Around this time every year I am usually fermenting grapes from the backyard. But the rats got them before I did, I mean every single grape, before they were ripe. Oh well, I guess they have to eat too. But I did manage to find some bottles of wine from last year and had a pleasant day making absinthe. It is not only local but small batch to a ridiculous degree as you can see. If the wine was about 12% I guess this is not bad for three bottles. It was soaked with dried Artemisia absinthium, which a friend brought me (the only imported ingredient) with herbs from the backyard including southernwood (a close relative), rue, sage, bay, beebalm and fennel. Then distilled. It was the slowest distillation I've ever done, not sure why. Maybe it was all the herbiage. Next to it is the tiniest batch of distilled mead made from 2 lbs of local honey. I'm not sure if anyone on earth does make a honey distillate, and I can certainly understand why they wouldn't. From about 1.5 liters of mead I got a few shots of hooch, which I guess makes sense if it was about 5%.
Food Historian at the University of the Pacific.
Author of Eating Right in the Renaissance, Food in Early Modern Europe, Cooking in Europe 1250-1650, The Banquet, Beans (2008 IACP Jane Grigson Award) and Pancake.THE LOST ART OF REAL COOKING with Rosanna Nafziger.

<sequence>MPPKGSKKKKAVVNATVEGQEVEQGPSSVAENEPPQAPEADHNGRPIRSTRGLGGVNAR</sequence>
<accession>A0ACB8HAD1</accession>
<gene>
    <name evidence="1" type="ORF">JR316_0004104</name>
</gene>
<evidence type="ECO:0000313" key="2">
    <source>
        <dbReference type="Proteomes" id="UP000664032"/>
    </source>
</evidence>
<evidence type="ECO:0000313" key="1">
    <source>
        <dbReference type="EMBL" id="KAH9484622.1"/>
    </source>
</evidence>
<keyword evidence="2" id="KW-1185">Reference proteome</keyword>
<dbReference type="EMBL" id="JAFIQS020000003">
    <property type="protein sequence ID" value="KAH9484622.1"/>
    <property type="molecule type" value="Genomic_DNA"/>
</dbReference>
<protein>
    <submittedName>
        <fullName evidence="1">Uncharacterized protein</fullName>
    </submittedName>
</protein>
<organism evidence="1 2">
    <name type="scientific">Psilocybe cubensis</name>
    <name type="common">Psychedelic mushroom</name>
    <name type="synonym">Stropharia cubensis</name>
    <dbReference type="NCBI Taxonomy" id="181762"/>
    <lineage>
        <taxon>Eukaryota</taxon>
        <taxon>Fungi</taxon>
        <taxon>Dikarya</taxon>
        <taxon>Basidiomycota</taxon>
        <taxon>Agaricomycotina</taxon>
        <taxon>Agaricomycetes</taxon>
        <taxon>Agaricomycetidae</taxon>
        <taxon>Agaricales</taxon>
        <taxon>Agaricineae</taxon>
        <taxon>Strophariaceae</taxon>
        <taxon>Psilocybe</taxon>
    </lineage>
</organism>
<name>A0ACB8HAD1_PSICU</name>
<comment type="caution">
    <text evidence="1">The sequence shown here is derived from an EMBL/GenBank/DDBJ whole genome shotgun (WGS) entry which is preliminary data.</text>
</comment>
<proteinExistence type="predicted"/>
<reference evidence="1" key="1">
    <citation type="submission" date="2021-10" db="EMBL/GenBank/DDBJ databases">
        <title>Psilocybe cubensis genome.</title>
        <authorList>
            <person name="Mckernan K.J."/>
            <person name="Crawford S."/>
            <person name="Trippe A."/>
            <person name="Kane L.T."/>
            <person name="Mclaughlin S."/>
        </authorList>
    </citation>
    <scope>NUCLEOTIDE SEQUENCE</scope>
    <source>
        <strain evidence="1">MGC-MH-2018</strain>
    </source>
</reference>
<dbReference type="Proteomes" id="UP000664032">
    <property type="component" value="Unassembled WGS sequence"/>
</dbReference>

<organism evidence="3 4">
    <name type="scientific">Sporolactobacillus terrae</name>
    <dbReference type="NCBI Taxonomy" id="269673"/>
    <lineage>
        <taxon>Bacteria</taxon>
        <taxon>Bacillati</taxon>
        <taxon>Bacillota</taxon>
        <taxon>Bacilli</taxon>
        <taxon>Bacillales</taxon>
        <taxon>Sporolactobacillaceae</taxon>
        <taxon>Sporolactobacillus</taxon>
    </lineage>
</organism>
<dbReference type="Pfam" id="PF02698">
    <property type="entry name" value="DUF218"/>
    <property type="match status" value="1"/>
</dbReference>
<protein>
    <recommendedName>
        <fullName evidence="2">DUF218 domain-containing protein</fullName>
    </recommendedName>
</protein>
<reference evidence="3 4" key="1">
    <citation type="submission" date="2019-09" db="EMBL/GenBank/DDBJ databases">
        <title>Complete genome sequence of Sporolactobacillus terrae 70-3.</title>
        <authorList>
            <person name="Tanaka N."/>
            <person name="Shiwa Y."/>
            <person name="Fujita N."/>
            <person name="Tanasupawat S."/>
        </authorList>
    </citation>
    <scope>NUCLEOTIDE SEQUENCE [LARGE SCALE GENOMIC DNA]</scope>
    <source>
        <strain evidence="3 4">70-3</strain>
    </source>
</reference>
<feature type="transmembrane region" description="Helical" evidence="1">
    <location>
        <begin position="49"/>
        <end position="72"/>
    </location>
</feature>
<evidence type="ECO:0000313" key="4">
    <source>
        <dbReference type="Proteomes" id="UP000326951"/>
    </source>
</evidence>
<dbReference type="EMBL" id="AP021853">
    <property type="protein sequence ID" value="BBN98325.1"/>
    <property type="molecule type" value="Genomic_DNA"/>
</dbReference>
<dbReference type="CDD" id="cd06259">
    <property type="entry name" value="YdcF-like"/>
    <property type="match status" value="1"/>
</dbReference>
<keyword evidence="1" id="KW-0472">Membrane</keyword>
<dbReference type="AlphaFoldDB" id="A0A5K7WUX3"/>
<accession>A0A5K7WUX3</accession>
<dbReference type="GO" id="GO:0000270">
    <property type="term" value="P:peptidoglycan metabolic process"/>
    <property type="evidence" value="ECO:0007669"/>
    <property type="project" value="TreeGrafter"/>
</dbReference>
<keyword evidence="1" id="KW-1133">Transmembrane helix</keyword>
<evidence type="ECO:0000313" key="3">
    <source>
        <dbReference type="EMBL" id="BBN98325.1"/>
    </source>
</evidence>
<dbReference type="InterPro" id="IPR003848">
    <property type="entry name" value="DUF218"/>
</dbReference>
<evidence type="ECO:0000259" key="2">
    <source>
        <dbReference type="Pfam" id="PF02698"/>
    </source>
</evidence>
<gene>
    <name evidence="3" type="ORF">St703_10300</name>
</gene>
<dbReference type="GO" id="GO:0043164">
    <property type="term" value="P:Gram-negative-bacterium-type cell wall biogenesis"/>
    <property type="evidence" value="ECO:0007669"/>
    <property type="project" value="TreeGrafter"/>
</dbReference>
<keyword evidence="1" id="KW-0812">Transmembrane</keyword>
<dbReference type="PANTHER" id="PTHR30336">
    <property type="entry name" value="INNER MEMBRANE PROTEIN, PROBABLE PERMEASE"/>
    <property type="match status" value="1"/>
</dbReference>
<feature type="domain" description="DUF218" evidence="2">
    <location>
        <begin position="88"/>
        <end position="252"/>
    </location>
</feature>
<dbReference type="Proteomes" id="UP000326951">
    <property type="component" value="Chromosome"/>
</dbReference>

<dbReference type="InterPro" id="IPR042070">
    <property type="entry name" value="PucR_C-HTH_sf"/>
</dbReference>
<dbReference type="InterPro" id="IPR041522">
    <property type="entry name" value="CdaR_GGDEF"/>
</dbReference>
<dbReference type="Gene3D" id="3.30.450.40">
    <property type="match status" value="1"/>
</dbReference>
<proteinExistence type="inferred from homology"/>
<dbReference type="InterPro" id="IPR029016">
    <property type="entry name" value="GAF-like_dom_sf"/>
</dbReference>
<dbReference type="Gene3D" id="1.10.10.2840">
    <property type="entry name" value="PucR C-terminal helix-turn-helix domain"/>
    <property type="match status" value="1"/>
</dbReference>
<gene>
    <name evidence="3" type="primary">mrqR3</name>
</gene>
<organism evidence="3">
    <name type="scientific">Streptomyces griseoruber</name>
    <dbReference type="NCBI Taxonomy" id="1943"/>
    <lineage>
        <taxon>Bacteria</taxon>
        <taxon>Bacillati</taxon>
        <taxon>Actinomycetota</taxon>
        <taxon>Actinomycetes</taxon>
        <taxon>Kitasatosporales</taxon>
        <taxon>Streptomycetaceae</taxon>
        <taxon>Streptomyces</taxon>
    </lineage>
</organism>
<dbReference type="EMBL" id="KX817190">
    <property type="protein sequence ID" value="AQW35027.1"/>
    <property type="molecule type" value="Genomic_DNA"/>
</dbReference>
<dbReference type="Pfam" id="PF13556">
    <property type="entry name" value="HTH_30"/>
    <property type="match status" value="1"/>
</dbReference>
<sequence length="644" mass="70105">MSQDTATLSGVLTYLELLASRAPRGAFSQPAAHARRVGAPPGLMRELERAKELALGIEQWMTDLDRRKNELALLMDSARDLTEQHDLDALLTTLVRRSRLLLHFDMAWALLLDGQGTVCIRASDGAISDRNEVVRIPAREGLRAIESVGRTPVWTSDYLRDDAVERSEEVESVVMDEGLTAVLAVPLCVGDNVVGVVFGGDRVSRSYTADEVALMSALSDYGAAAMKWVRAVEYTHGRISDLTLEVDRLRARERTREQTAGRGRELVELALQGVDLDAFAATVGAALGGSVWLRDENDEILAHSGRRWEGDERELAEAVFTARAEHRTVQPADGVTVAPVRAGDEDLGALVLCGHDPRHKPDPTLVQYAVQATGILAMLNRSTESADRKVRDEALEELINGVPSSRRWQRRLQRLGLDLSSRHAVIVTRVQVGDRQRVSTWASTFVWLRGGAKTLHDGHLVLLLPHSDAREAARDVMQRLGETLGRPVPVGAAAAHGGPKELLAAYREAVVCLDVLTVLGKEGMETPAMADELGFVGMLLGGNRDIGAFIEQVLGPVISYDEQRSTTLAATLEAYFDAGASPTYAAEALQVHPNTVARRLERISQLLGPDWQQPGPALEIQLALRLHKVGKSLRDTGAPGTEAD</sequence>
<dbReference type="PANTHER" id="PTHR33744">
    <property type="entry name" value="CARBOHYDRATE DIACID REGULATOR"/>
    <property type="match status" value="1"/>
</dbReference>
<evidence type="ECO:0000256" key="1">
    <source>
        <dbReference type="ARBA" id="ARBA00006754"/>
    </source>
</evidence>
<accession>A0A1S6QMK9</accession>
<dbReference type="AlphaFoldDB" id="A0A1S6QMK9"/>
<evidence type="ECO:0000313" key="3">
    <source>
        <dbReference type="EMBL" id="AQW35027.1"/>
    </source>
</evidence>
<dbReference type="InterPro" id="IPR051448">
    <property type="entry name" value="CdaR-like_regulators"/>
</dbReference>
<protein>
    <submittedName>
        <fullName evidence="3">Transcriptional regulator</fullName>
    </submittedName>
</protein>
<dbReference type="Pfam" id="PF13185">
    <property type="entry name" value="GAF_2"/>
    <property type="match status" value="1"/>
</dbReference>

Coeditor of Food and Faith; Editor of A Cultural History of Food: The Renaissance.
Food Cultures of the World Encyclopedia (4 vols.) Three World Cuisines: Italian, Mexican and Chinese won the Gourmand World Cookbook Awards Best Foreign Cuisine book in the World. The Routledge International Handbook to Food Studies.
THE LOST ARTS OF HEARTH AND HOME with Rosanna Nafziger.
Grow Food, Cook Food, Share Food, a little book on Nuts and The Food History Reader. The Most Excellent Book of Cookery (translation of a 16th c. French Cookbook with Tim Tomasik). The Sage Encyclopedia of Food Issues Encyclopedia. At the Table.
Most recently: Noodle Soup. Forthcoming: Gelatin Past and Future.